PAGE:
Profile profile for McCullaT

Theresa McCulla


Ph.D., American Studies, Harvard University, 2017

M.A., History, Harvard University, 2012

Culinary Arts Diploma, Cambridge School of Culinary Arts, 2010

B.A., Romance Studies, Harvard College, 2004


Research Specialties: 

I am a historian of the 19th and 20th centuries in the United States. My scholarship investigates how Americans have used material and visual culture to define race, ethnicity, and gender, especially in the realm of food and drink.

My first book, "Consumable City: Food and Race in New Orleans" (under contract with the University of Chicago Press), explores the cultural power of food production and consumption and their associated material culture in an iconic tourist destination. The book shows how the pleasurable sensory experiences generated by the New Orleans's food industry functioned as uniquely powerful tools in presenting food and people as commodities. 

My additional scholarship elaborates on the connections among identity, consumption, and material culture in realms of food and drink. An article published in Gastronomica (Winter 2019) used artifacts and oral histories collected for the Smithsonian to argue for an unexpected link between the strategies and culture of mass manufacturing and the birth of microbrewing at San Francisco’s Anchor Brewing Company in the 1960s. An article published in Quaderni Storici (April 2016) investigated the spatial effects of the white ethnic revival on African Americans, Italian Americans, and Vietnamese refugees in New Orleans. I am developing another article exploring the male-gendered worlds of homebrewing and computing in the 1970s in the context of larger sociocultural movements, like do-it-yourself culture.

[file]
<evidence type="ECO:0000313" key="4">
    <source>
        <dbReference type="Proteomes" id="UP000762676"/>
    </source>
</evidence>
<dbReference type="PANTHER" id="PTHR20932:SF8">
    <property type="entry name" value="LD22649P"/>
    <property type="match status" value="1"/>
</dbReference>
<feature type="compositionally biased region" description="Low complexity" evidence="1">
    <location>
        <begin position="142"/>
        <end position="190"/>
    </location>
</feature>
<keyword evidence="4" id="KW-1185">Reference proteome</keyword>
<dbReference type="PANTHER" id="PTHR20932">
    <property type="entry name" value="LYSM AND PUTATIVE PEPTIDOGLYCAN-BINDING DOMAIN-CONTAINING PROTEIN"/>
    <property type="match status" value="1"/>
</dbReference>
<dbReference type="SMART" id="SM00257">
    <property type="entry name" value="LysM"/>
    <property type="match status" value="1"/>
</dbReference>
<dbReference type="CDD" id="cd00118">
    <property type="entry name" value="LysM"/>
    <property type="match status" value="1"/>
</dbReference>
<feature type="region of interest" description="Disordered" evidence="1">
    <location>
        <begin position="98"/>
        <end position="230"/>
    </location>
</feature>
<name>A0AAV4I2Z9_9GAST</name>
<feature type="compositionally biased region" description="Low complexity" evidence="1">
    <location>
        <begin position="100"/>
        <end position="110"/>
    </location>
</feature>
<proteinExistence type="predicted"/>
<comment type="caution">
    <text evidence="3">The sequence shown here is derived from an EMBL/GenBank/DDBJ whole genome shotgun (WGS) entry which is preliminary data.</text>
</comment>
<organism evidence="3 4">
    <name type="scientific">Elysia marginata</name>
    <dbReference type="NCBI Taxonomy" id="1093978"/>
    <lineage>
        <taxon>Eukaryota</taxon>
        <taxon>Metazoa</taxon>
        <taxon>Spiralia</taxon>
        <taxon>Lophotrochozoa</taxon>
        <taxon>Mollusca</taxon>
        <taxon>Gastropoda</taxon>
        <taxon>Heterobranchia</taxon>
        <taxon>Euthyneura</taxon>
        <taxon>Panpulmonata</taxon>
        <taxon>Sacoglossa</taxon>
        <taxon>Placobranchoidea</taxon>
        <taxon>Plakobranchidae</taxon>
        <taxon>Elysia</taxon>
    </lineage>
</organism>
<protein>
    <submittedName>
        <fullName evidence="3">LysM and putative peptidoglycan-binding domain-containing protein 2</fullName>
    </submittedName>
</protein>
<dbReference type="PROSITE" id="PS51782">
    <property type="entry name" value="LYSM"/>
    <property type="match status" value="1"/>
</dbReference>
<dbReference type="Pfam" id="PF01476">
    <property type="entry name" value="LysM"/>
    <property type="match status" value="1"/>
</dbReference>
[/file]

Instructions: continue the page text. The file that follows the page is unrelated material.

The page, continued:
Find my CV here.

Role in Museum: 

As the curator of the American Brewing History Initiative, I collect objects, documents, and oral histories from the talented women and men who make the American brewing industry the most creative in the world.

The Initiative is the first national-scale, scholarly effort to collect the histories of homebrewing and craft beer in the 20th- and 21st-century United States.

Awards, Honors, and Special Recognition: 

Third Place, Best Historical Writing, “Craft Beer’s Unlikely Alchemist,” Awards in Beer Journalism, North American Guild of Beer Writers, 2020

Semifinalist, Kroos Prize, best dissertation in business history, Business History Conference, 2017

Honorable Mention, Katz Award, best dissertation in urban history, Urban History Association, 2016

Finalist, Ralph H. Gabriel Prize, best dissertation in American Studies, American Studies Association, 2016


Smithsonian magazine “Here’s What’s Brewing in the New Smithsonian Beer Collections,” Smithsonian magazine, September 16, 2019
Gastronomica “Craft Beer’s Unlikely Alchemist,” Gastronomica 19, no. 4 (Winter 2019): 79-91.
Hop Culture “Beyond the Girl in the Moon: Brewing History at the Smithsonian,” Hop Culture, July 26, 2018
Washington Post “Five Myths About Beer,” Washington Post, May 26, 2017
“Fava Beans and Báhn Mì: Ethnic Revival and the New New Orleans Gumbo.” Quaderni Storici 51 no. 1 (April 2016): 71-102. Special issue: Food, Migration, and Mobility in Historical Perspective: Nineteenth to Twenty-First Century.